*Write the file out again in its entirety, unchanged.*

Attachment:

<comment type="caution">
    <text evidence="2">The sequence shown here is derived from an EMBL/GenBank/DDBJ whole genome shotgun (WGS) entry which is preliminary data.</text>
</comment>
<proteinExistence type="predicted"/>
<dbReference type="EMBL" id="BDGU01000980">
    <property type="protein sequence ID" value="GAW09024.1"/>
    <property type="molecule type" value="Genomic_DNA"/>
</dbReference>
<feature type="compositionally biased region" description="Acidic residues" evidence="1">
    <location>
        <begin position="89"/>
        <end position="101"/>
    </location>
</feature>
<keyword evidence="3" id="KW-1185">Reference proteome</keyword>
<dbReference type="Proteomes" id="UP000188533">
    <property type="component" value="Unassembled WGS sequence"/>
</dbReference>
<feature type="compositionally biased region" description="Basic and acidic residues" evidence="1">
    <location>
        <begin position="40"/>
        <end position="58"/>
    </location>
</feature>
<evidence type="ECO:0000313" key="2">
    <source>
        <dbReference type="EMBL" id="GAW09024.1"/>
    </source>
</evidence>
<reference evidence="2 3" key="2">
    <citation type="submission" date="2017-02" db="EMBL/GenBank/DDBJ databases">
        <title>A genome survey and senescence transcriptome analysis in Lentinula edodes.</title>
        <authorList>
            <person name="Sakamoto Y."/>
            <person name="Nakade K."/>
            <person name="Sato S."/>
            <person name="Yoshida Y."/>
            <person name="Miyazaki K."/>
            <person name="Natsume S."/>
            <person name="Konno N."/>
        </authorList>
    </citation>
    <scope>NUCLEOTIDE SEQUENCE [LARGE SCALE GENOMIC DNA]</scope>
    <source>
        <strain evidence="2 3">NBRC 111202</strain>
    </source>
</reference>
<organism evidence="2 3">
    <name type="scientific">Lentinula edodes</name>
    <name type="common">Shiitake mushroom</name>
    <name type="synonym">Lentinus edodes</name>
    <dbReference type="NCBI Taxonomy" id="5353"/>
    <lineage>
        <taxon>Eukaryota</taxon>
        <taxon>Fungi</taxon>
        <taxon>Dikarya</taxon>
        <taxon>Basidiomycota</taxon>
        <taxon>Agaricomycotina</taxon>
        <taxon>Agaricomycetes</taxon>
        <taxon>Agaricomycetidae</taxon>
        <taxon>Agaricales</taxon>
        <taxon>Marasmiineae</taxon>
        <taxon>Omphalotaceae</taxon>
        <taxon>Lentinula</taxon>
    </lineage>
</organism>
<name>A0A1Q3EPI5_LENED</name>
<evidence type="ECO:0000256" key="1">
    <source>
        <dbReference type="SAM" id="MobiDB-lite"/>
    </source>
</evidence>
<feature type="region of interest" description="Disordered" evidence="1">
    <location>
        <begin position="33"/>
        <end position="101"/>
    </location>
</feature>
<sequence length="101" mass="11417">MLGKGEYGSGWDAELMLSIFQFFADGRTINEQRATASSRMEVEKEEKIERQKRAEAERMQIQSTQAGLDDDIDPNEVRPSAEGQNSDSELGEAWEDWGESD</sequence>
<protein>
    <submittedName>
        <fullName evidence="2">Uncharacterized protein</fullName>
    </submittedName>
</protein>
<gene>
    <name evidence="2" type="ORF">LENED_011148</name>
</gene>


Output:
<comment type="caution">
    <text evidence="2">The sequence shown here is derived from an EMBL/GenBank/DDBJ whole genome shotgun (WGS) entry which is preliminary data.</text>
</comment>
<proteinExistence type="predicted"/>
<dbReference type="EMBL" id="BDGU01000980">
    <property type="protein sequence ID" value="GAW09024.1"/>
    <property type="molecule type" value="Genomic_DNA"/>
</dbReference>
<feature type="compositionally biased region" description="Acidic residues" evidence="1">
    <location>
        <begin position="89"/>
        <end position="101"/>
    </location>
</feature>
<keyword evidence="3" id="KW-1185">Reference proteome</keyword>
<dbReference type="Proteomes" id="UP000188533">
    <property type="component" value="Unassembled WGS sequence"/>
</dbReference>
<feature type="compositionally biased region" description="Basic and acidic residues" evidence="1">
    <location>
        <begin position="40"/>
        <end position="58"/>
    </location>
</feature>
<evidence type="ECO:0000313" key="2">
    <source>
        <dbReference type="EMBL" id="GAW09024.1"/>
    </source>
</evidence>
<reference evidence="2 3" key="2">
    <citation type="submission" date="2017-02" db="EMBL/GenBank/DDBJ databases">
        <title>A genome survey and senescence transcriptome analysis in Lentinula edodes.</title>
        <authorList>
            <person name="Sakamoto Y."/>
            <person name="Nakade K."/>
            <person name="Sato S."/>
            <person name="Yoshida Y."/>
            <person name="Miyazaki K."/>
            <person name="Natsume S."/>
            <person name="Konno N."/>
        </authorList>
    </citation>
    <scope>NUCLEOTIDE SEQUENCE [LARGE SCALE GENOMIC DNA]</scope>
    <source>
        <strain evidence="2 3">NBRC 111202</strain>
    </source>
</reference>
<organism evidence="2 3">
    <name type="scientific">Lentinula edodes</name>
    <name type="common">Shiitake mushroom</name>
    <name type="synonym">Lentinus edodes</name>
    <dbReference type="NCBI Taxonomy" id="5353"/>
    <lineage>
        <taxon>Eukaryota</taxon>
        <taxon>Fungi</taxon>
        <taxon>Dikarya</taxon>
        <taxon>Basidiomycota</taxon>
        <taxon>Agaricomycotina</taxon>
        <taxon>Agaricomycetes</taxon>
        <taxon>Agaricomycetidae</taxon>
        <taxon>Agaricales</taxon>
        <taxon>Marasmiineae</taxon>
        <taxon>Omphalotaceae</taxon>
        <taxon>Lentinula</taxon>
    </lineage>
</organism>
<name>A0A1Q3EPI5_LENED</name>
<evidence type="ECO:0000256" key="1">
    <source>
        <dbReference type="SAM" id="MobiDB-lite"/>
    </source>
</evidence>
<feature type="region of interest" description="Disordered" evidence="1">
    <location>
        <begin position="33"/>
        <end position="101"/>
    </location>
</feature>
<sequence length="101" mass="11417">MLGKGEYGSGWDAELMLSIFQFFADGRTINEQRATASSRMEVEKEEKIERQKRAEAERMQIQSTQAGLDDDIDPNEVRPSAEGQNSDSELGEAWEDWGESD</sequence>
<protein>
    <submittedName>
        <fullName evidence="2">Uncharacterized protein</fullName>
    </submittedName>
</protein>
<gene>
    <name evidence="2" type="ORF">LENED_011148</name>
</gene>